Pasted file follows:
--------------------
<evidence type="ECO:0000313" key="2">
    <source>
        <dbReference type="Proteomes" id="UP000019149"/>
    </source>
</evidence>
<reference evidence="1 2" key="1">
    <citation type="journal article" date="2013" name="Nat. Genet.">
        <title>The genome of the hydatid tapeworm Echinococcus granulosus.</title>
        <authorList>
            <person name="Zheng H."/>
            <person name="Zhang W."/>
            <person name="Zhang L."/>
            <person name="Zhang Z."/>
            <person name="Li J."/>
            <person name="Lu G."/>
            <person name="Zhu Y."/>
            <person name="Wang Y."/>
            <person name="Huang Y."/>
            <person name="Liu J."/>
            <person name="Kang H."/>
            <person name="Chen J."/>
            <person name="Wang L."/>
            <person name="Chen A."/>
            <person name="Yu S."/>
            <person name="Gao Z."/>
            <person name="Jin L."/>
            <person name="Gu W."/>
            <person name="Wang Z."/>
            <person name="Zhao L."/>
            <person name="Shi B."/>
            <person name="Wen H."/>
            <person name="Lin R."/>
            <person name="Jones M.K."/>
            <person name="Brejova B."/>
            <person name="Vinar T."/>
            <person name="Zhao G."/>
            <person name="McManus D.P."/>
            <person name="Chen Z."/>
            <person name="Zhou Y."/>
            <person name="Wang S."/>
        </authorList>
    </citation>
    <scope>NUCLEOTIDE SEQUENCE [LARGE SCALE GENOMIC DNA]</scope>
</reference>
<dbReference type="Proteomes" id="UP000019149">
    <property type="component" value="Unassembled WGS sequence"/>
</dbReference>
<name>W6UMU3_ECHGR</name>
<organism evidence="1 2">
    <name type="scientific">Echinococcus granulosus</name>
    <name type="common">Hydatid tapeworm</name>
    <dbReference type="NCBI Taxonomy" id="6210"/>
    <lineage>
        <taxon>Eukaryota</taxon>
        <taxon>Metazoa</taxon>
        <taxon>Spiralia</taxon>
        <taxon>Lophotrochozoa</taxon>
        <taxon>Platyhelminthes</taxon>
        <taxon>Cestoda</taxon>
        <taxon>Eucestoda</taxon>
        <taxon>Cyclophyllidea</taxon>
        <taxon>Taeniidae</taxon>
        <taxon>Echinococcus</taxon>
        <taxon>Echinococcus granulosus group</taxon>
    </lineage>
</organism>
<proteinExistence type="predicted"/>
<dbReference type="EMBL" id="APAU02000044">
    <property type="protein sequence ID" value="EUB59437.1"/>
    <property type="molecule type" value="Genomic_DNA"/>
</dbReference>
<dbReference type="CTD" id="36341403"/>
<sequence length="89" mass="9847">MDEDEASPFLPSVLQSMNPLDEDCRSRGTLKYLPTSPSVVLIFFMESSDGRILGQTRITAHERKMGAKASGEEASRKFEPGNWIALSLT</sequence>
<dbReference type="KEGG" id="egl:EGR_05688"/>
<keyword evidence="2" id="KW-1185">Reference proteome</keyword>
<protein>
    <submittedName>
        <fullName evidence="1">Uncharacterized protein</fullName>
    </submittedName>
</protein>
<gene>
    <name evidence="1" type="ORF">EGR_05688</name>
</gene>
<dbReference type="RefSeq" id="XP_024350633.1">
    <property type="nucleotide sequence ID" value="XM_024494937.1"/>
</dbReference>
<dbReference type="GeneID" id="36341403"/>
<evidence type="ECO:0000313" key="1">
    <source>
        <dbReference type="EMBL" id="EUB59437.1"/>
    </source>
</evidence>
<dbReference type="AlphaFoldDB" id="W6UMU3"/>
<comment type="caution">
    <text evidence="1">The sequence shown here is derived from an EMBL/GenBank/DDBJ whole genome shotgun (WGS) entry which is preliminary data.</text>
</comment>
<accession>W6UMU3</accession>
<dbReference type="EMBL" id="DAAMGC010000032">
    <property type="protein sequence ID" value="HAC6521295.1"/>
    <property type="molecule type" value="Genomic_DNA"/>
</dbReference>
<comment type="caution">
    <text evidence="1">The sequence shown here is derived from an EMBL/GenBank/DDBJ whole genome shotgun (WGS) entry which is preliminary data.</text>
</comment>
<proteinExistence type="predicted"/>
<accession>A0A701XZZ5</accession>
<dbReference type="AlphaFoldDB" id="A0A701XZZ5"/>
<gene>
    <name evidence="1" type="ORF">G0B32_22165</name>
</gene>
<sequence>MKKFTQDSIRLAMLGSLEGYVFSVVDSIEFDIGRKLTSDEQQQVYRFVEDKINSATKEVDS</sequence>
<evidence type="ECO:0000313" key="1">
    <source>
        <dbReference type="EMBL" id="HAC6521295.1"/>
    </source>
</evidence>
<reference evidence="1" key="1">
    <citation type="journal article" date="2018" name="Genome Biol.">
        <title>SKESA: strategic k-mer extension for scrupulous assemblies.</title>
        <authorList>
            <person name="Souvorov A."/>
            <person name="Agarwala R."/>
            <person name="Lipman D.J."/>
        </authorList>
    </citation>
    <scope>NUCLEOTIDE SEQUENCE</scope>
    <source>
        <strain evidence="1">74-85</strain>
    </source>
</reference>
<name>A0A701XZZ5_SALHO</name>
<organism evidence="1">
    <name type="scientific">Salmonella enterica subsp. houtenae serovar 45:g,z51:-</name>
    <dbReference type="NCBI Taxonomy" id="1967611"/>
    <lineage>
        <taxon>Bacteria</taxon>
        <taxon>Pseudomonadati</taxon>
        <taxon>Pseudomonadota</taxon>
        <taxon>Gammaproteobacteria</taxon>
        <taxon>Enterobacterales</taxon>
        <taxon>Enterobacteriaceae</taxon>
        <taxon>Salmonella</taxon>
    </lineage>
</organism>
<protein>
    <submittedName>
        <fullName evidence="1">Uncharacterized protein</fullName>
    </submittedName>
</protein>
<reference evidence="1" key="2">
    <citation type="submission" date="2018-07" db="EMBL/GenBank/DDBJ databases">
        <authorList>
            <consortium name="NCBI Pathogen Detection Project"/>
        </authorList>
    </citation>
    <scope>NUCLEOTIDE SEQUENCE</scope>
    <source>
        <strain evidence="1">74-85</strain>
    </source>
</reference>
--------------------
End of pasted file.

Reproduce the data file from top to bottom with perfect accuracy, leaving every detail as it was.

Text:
<evidence type="ECO:0000313" key="2">
    <source>
        <dbReference type="Proteomes" id="UP000019149"/>
    </source>
</evidence>
<reference evidence="1 2" key="1">
    <citation type="journal article" date="2013" name="Nat. Genet.">
        <title>The genome of the hydatid tapeworm Echinococcus granulosus.</title>
        <authorList>
            <person name="Zheng H."/>
            <person name="Zhang W."/>
            <person name="Zhang L."/>
            <person name="Zhang Z."/>
            <person name="Li J."/>
            <person name="Lu G."/>
            <person name="Zhu Y."/>
            <person name="Wang Y."/>
            <person name="Huang Y."/>
            <person name="Liu J."/>
            <person name="Kang H."/>
            <person name="Chen J."/>
            <person name="Wang L."/>
            <person name="Chen A."/>
            <person name="Yu S."/>
            <person name="Gao Z."/>
            <person name="Jin L."/>
            <person name="Gu W."/>
            <person name="Wang Z."/>
            <person name="Zhao L."/>
            <person name="Shi B."/>
            <person name="Wen H."/>
            <person name="Lin R."/>
            <person name="Jones M.K."/>
            <person name="Brejova B."/>
            <person name="Vinar T."/>
            <person name="Zhao G."/>
            <person name="McManus D.P."/>
            <person name="Chen Z."/>
            <person name="Zhou Y."/>
            <person name="Wang S."/>
        </authorList>
    </citation>
    <scope>NUCLEOTIDE SEQUENCE [LARGE SCALE GENOMIC DNA]</scope>
</reference>
<dbReference type="Proteomes" id="UP000019149">
    <property type="component" value="Unassembled WGS sequence"/>
</dbReference>
<name>W6UMU3_ECHGR</name>
<organism evidence="1 2">
    <name type="scientific">Echinococcus granulosus</name>
    <name type="common">Hydatid tapeworm</name>
    <dbReference type="NCBI Taxonomy" id="6210"/>
    <lineage>
        <taxon>Eukaryota</taxon>
        <taxon>Metazoa</taxon>
        <taxon>Spiralia</taxon>
        <taxon>Lophotrochozoa</taxon>
        <taxon>Platyhelminthes</taxon>
        <taxon>Cestoda</taxon>
        <taxon>Eucestoda</taxon>
        <taxon>Cyclophyllidea</taxon>
        <taxon>Taeniidae</taxon>
        <taxon>Echinococcus</taxon>
        <taxon>Echinococcus granulosus group</taxon>
    </lineage>
</organism>
<proteinExistence type="predicted"/>
<dbReference type="EMBL" id="APAU02000044">
    <property type="protein sequence ID" value="EUB59437.1"/>
    <property type="molecule type" value="Genomic_DNA"/>
</dbReference>
<dbReference type="CTD" id="36341403"/>
<sequence length="89" mass="9847">MDEDEASPFLPSVLQSMNPLDEDCRSRGTLKYLPTSPSVVLIFFMESSDGRILGQTRITAHERKMGAKASGEEASRKFEPGNWIALSLT</sequence>
<dbReference type="KEGG" id="egl:EGR_05688"/>
<keyword evidence="2" id="KW-1185">Reference proteome</keyword>
<protein>
    <submittedName>
        <fullName evidence="1">Uncharacterized protein</fullName>
    </submittedName>
</protein>
<gene>
    <name evidence="1" type="ORF">EGR_05688</name>
</gene>
<dbReference type="RefSeq" id="XP_024350633.1">
    <property type="nucleotide sequence ID" value="XM_024494937.1"/>
</dbReference>
<dbReference type="GeneID" id="36341403"/>
<evidence type="ECO:0000313" key="1">
    <source>
        <dbReference type="EMBL" id="EUB59437.1"/>
    </source>
</evidence>
<dbReference type="AlphaFoldDB" id="W6UMU3"/>
<comment type="caution">
    <text evidence="1">The sequence shown here is derived from an EMBL/GenBank/DDBJ whole genome shotgun (WGS) entry which is preliminary data.</text>
</comment>
<accession>W6UMU3</accession>
<dbReference type="EMBL" id="DAAMGC010000032">
    <property type="protein sequence ID" value="HAC6521295.1"/>
    <property type="molecule type" value="Genomic_DNA"/>
</dbReference>
<comment type="caution">
    <text evidence="1">The sequence shown here is derived from an EMBL/GenBank/DDBJ whole genome shotgun (WGS) entry which is preliminary data.</text>
</comment>
<proteinExistence type="predicted"/>
<accession>A0A701XZZ5</accession>
<dbReference type="AlphaFoldDB" id="A0A701XZZ5"/>
<gene>
    <name evidence="1" type="ORF">G0B32_22165</name>
</gene>
<sequence>MKKFTQDSIRLAMLGSLEGYVFSVVDSIEFDIGRKLTSDEQQQVYRFVEDKINSATKEVDS</sequence>
<evidence type="ECO:0000313" key="1">
    <source>
        <dbReference type="EMBL" id="HAC6521295.1"/>
    </source>
</evidence>
<reference evidence="1" key="1">
    <citation type="journal article" date="2018" name="Genome Biol.">
        <title>SKESA: strategic k-mer extension for scrupulous assemblies.</title>
        <authorList>
            <person name="Souvorov A."/>
            <person name="Agarwala R."/>
            <person name="Lipman D.J."/>
        </authorList>
    </citation>
    <scope>NUCLEOTIDE SEQUENCE</scope>
    <source>
        <strain evidence="1">74-85</strain>
    </source>
</reference>
<name>A0A701XZZ5_SALHO</name>
<organism evidence="1">
    <name type="scientific">Salmonella enterica subsp. houtenae serovar 45:g,z51:-</name>
    <dbReference type="NCBI Taxonomy" id="1967611"/>
    <lineage>
        <taxon>Bacteria</taxon>
        <taxon>Pseudomonadati</taxon>
        <taxon>Pseudomonadota</taxon>
        <taxon>Gammaproteobacteria</taxon>
        <taxon>Enterobacterales</taxon>
        <taxon>Enterobacteriaceae</taxon>
        <taxon>Salmonella</taxon>
    </lineage>
</organism>
<protein>
    <submittedName>
        <fullName evidence="1">Uncharacterized protein</fullName>
    </submittedName>
</protein>
<reference evidence="1" key="2">
    <citation type="submission" date="2018-07" db="EMBL/GenBank/DDBJ databases">
        <authorList>
            <consortium name="NCBI Pathogen Detection Project"/>
        </authorList>
    </citation>
    <scope>NUCLEOTIDE SEQUENCE</scope>
    <source>
        <strain evidence="1">74-85</strain>
    </source>
</reference>